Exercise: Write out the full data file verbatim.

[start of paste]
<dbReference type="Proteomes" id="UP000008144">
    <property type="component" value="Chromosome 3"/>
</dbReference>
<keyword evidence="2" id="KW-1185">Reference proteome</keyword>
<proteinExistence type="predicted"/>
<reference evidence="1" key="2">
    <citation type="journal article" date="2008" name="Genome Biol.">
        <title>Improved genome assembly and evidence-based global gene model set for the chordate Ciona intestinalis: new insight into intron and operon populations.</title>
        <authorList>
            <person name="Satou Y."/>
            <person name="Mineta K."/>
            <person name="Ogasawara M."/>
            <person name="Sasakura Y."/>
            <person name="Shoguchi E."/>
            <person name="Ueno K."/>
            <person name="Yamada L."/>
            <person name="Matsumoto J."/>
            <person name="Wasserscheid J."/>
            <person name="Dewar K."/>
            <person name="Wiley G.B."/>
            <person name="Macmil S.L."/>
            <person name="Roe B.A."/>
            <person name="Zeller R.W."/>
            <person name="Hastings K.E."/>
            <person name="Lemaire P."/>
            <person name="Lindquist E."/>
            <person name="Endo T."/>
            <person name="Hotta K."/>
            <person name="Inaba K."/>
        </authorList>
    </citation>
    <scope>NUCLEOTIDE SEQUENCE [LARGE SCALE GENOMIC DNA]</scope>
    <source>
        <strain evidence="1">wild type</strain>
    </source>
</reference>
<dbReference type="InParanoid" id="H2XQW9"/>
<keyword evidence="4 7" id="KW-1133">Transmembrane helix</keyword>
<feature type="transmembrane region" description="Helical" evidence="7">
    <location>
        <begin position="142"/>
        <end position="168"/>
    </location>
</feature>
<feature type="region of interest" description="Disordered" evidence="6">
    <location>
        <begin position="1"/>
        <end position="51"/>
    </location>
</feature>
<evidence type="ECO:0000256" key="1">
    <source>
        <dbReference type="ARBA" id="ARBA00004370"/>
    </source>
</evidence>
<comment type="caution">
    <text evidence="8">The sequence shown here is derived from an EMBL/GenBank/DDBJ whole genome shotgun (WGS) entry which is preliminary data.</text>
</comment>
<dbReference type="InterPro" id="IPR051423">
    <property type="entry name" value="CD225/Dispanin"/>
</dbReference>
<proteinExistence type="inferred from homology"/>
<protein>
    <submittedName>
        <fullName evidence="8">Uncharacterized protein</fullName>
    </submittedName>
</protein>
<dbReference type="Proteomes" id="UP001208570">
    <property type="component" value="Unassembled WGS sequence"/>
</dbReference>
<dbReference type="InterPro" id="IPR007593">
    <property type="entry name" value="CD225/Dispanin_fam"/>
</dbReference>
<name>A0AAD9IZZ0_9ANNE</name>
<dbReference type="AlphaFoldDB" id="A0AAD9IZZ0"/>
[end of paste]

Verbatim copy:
<dbReference type="Proteomes" id="UP000008144">
    <property type="component" value="Chromosome 3"/>
</dbReference>
<keyword evidence="2" id="KW-1185">Reference proteome</keyword>
<proteinExistence type="predicted"/>
<reference evidence="1" key="2">
    <citation type="journal article" date="2008" name="Genome Biol.">
        <title>Improved genome assembly and evidence-based global gene model set for the chordate Ciona intestinalis: new insight into intron and operon populations.</title>
        <authorList>
            <person name="Satou Y."/>
            <person name="Mineta K."/>
            <person name="Ogasawara M."/>
            <person name="Sasakura Y."/>
            <person name="Shoguchi E."/>
            <person name="Ueno K."/>
            <person name="Yamada L."/>
            <person name="Matsumoto J."/>
            <person name="Wasserscheid J."/>
            <person name="Dewar K."/>
            <person name="Wiley G.B."/>
            <person name="Macmil S.L."/>
            <person name="Roe B.A."/>
            <person name="Zeller R.W."/>
            <person name="Hastings K.E."/>
            <person name="Lemaire P."/>
            <person name="Lindquist E."/>
            <person name="Endo T."/>
            <person name="Hotta K."/>
            <person name="Inaba K."/>
        </authorList>
    </citation>
    <scope>NUCLEOTIDE SEQUENCE [LARGE SCALE GENOMIC DNA]</scope>
    <source>
        <strain evidence="1">wild type</strain>
    </source>
</reference>
<dbReference type="InParanoid" id="H2XQW9"/>
<keyword evidence="4 7" id="KW-1133">Transmembrane helix</keyword>
<feature type="transmembrane region" description="Helical" evidence="7">
    <location>
        <begin position="142"/>
        <end position="168"/>
    </location>
</feature>
<feature type="region of interest" description="Disordered" evidence="6">
    <location>
        <begin position="1"/>
        <end position="51"/>
    </location>
</feature>
<evidence type="ECO:0000256" key="1">
    <source>
        <dbReference type="ARBA" id="ARBA00004370"/>
    </source>
</evidence>
<comment type="caution">
    <text evidence="8">The sequence shown here is derived from an EMBL/GenBank/DDBJ whole genome shotgun (WGS) entry which is preliminary data.</text>
</comment>
<dbReference type="InterPro" id="IPR051423">
    <property type="entry name" value="CD225/Dispanin"/>
</dbReference>
<proteinExistence type="inferred from homology"/>
<protein>
    <submittedName>
        <fullName evidence="8">Uncharacterized protein</fullName>
    </submittedName>
</protein>
<dbReference type="Proteomes" id="UP001208570">
    <property type="component" value="Unassembled WGS sequence"/>
</dbReference>
<dbReference type="InterPro" id="IPR007593">
    <property type="entry name" value="CD225/Dispanin_fam"/>
</dbReference>
<name>A0AAD9IZZ0_9ANNE</name>
<dbReference type="AlphaFoldDB" id="A0AAD9IZZ0"/>